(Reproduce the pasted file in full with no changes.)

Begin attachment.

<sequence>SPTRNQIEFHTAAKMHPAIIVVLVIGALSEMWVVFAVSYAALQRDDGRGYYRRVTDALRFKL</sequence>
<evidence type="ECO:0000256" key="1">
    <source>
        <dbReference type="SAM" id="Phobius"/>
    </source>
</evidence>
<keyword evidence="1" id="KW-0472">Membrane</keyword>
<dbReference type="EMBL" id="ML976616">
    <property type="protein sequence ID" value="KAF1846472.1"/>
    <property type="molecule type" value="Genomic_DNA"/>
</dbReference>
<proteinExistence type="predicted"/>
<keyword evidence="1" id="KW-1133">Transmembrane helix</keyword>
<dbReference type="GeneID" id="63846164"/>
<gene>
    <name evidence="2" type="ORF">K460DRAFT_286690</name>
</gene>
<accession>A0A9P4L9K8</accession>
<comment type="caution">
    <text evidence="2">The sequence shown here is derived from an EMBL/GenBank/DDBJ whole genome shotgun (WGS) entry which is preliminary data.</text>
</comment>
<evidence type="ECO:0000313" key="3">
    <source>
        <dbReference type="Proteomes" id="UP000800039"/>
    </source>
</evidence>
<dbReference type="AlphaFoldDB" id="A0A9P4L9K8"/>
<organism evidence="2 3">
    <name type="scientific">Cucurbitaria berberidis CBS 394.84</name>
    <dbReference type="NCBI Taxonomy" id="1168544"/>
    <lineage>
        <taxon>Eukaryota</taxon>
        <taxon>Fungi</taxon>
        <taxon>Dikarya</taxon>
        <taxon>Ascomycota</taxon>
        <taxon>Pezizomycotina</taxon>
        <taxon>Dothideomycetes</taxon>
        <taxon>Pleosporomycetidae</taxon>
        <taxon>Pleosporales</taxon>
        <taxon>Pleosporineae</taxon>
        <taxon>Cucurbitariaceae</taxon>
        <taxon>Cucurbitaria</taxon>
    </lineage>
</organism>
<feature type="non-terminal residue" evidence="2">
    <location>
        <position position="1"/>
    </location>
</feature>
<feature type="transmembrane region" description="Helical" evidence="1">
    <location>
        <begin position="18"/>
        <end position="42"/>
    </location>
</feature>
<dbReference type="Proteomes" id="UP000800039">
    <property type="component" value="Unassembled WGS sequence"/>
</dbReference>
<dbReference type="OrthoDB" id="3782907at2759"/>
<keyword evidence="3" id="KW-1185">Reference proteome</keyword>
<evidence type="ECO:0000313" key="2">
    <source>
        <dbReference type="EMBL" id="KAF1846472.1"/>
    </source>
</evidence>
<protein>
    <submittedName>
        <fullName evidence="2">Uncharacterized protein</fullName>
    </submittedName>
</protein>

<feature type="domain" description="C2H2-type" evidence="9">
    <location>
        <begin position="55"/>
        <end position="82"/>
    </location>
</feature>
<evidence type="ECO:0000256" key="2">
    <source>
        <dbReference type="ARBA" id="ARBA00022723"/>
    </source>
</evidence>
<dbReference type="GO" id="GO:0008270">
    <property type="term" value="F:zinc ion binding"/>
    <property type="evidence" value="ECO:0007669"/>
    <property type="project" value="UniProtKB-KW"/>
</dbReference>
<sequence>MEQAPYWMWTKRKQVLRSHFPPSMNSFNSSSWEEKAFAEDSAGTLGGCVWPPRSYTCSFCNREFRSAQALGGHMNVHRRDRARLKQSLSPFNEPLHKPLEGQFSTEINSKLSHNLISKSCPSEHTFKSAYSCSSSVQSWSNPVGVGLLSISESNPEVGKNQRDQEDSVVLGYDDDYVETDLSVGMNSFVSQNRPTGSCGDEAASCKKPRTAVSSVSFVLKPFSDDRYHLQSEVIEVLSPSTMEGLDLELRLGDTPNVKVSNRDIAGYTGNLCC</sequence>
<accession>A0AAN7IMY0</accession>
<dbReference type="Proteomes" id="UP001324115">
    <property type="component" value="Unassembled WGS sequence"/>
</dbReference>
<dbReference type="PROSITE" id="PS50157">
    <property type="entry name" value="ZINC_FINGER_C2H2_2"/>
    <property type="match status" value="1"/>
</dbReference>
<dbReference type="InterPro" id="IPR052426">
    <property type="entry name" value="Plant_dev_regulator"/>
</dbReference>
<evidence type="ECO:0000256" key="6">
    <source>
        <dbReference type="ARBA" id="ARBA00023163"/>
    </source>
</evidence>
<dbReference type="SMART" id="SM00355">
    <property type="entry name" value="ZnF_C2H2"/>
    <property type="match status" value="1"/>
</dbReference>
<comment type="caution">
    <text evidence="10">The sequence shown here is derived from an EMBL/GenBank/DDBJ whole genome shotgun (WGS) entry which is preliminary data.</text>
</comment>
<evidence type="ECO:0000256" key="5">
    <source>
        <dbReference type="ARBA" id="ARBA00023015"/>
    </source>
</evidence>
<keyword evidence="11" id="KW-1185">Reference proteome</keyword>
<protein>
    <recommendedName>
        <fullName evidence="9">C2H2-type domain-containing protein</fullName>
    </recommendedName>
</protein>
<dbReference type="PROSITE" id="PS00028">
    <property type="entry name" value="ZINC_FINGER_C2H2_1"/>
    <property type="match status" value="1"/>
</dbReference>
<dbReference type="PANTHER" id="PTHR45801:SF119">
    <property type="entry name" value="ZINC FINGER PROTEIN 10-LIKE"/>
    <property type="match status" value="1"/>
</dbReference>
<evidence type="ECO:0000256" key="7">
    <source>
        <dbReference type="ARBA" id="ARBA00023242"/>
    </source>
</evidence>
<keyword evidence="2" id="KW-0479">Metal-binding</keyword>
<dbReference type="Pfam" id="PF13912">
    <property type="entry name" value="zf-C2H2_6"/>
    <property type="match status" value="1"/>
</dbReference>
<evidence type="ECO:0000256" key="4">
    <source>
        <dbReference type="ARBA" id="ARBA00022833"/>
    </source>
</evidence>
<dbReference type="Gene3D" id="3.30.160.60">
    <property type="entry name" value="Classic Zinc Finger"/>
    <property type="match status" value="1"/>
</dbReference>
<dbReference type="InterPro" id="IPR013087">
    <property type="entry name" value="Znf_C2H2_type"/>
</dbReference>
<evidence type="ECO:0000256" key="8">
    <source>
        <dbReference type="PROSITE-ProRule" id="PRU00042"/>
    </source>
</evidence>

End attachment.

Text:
<sequence>SPTRNQIEFHTAAKMHPAIIVVLVIGALSEMWVVFAVSYAALQRDDGRGYYRRVTDALRFKL</sequence>
<evidence type="ECO:0000256" key="1">
    <source>
        <dbReference type="SAM" id="Phobius"/>
    </source>
</evidence>
<keyword evidence="1" id="KW-0472">Membrane</keyword>
<dbReference type="EMBL" id="ML976616">
    <property type="protein sequence ID" value="KAF1846472.1"/>
    <property type="molecule type" value="Genomic_DNA"/>
</dbReference>
<proteinExistence type="predicted"/>
<keyword evidence="1" id="KW-1133">Transmembrane helix</keyword>
<dbReference type="GeneID" id="63846164"/>
<gene>
    <name evidence="2" type="ORF">K460DRAFT_286690</name>
</gene>
<accession>A0A9P4L9K8</accession>
<comment type="caution">
    <text evidence="2">The sequence shown here is derived from an EMBL/GenBank/DDBJ whole genome shotgun (WGS) entry which is preliminary data.</text>
</comment>
<evidence type="ECO:0000313" key="3">
    <source>
        <dbReference type="Proteomes" id="UP000800039"/>
    </source>
</evidence>
<dbReference type="AlphaFoldDB" id="A0A9P4L9K8"/>
<organism evidence="2 3">
    <name type="scientific">Cucurbitaria berberidis CBS 394.84</name>
    <dbReference type="NCBI Taxonomy" id="1168544"/>
    <lineage>
        <taxon>Eukaryota</taxon>
        <taxon>Fungi</taxon>
        <taxon>Dikarya</taxon>
        <taxon>Ascomycota</taxon>
        <taxon>Pezizomycotina</taxon>
        <taxon>Dothideomycetes</taxon>
        <taxon>Pleosporomycetidae</taxon>
        <taxon>Pleosporales</taxon>
        <taxon>Pleosporineae</taxon>
        <taxon>Cucurbitariaceae</taxon>
        <taxon>Cucurbitaria</taxon>
    </lineage>
</organism>
<feature type="non-terminal residue" evidence="2">
    <location>
        <position position="1"/>
    </location>
</feature>
<feature type="transmembrane region" description="Helical" evidence="1">
    <location>
        <begin position="18"/>
        <end position="42"/>
    </location>
</feature>
<dbReference type="Proteomes" id="UP000800039">
    <property type="component" value="Unassembled WGS sequence"/>
</dbReference>
<dbReference type="OrthoDB" id="3782907at2759"/>
<keyword evidence="3" id="KW-1185">Reference proteome</keyword>
<evidence type="ECO:0000313" key="2">
    <source>
        <dbReference type="EMBL" id="KAF1846472.1"/>
    </source>
</evidence>
<protein>
    <submittedName>
        <fullName evidence="2">Uncharacterized protein</fullName>
    </submittedName>
</protein>

<feature type="domain" description="C2H2-type" evidence="9">
    <location>
        <begin position="55"/>
        <end position="82"/>
    </location>
</feature>
<evidence type="ECO:0000256" key="2">
    <source>
        <dbReference type="ARBA" id="ARBA00022723"/>
    </source>
</evidence>
<dbReference type="GO" id="GO:0008270">
    <property type="term" value="F:zinc ion binding"/>
    <property type="evidence" value="ECO:0007669"/>
    <property type="project" value="UniProtKB-KW"/>
</dbReference>
<sequence>MEQAPYWMWTKRKQVLRSHFPPSMNSFNSSSWEEKAFAEDSAGTLGGCVWPPRSYTCSFCNREFRSAQALGGHMNVHRRDRARLKQSLSPFNEPLHKPLEGQFSTEINSKLSHNLISKSCPSEHTFKSAYSCSSSVQSWSNPVGVGLLSISESNPEVGKNQRDQEDSVVLGYDDDYVETDLSVGMNSFVSQNRPTGSCGDEAASCKKPRTAVSSVSFVLKPFSDDRYHLQSEVIEVLSPSTMEGLDLELRLGDTPNVKVSNRDIAGYTGNLCC</sequence>
<accession>A0AAN7IMY0</accession>
<dbReference type="Proteomes" id="UP001324115">
    <property type="component" value="Unassembled WGS sequence"/>
</dbReference>
<dbReference type="PROSITE" id="PS50157">
    <property type="entry name" value="ZINC_FINGER_C2H2_2"/>
    <property type="match status" value="1"/>
</dbReference>
<dbReference type="InterPro" id="IPR052426">
    <property type="entry name" value="Plant_dev_regulator"/>
</dbReference>
<evidence type="ECO:0000256" key="6">
    <source>
        <dbReference type="ARBA" id="ARBA00023163"/>
    </source>
</evidence>
<dbReference type="SMART" id="SM00355">
    <property type="entry name" value="ZnF_C2H2"/>
    <property type="match status" value="1"/>
</dbReference>
<comment type="caution">
    <text evidence="10">The sequence shown here is derived from an EMBL/GenBank/DDBJ whole genome shotgun (WGS) entry which is preliminary data.</text>
</comment>
<evidence type="ECO:0000256" key="5">
    <source>
        <dbReference type="ARBA" id="ARBA00023015"/>
    </source>
</evidence>
<keyword evidence="11" id="KW-1185">Reference proteome</keyword>
<protein>
    <recommendedName>
        <fullName evidence="9">C2H2-type domain-containing protein</fullName>
    </recommendedName>
</protein>
<dbReference type="PROSITE" id="PS00028">
    <property type="entry name" value="ZINC_FINGER_C2H2_1"/>
    <property type="match status" value="1"/>
</dbReference>
<dbReference type="PANTHER" id="PTHR45801:SF119">
    <property type="entry name" value="ZINC FINGER PROTEIN 10-LIKE"/>
    <property type="match status" value="1"/>
</dbReference>
<evidence type="ECO:0000256" key="7">
    <source>
        <dbReference type="ARBA" id="ARBA00023242"/>
    </source>
</evidence>
<keyword evidence="2" id="KW-0479">Metal-binding</keyword>
<dbReference type="Pfam" id="PF13912">
    <property type="entry name" value="zf-C2H2_6"/>
    <property type="match status" value="1"/>
</dbReference>
<evidence type="ECO:0000256" key="4">
    <source>
        <dbReference type="ARBA" id="ARBA00022833"/>
    </source>
</evidence>
<dbReference type="Gene3D" id="3.30.160.60">
    <property type="entry name" value="Classic Zinc Finger"/>
    <property type="match status" value="1"/>
</dbReference>
<dbReference type="InterPro" id="IPR013087">
    <property type="entry name" value="Znf_C2H2_type"/>
</dbReference>
<evidence type="ECO:0000256" key="8">
    <source>
        <dbReference type="PROSITE-ProRule" id="PRU00042"/>
    </source>
</evidence>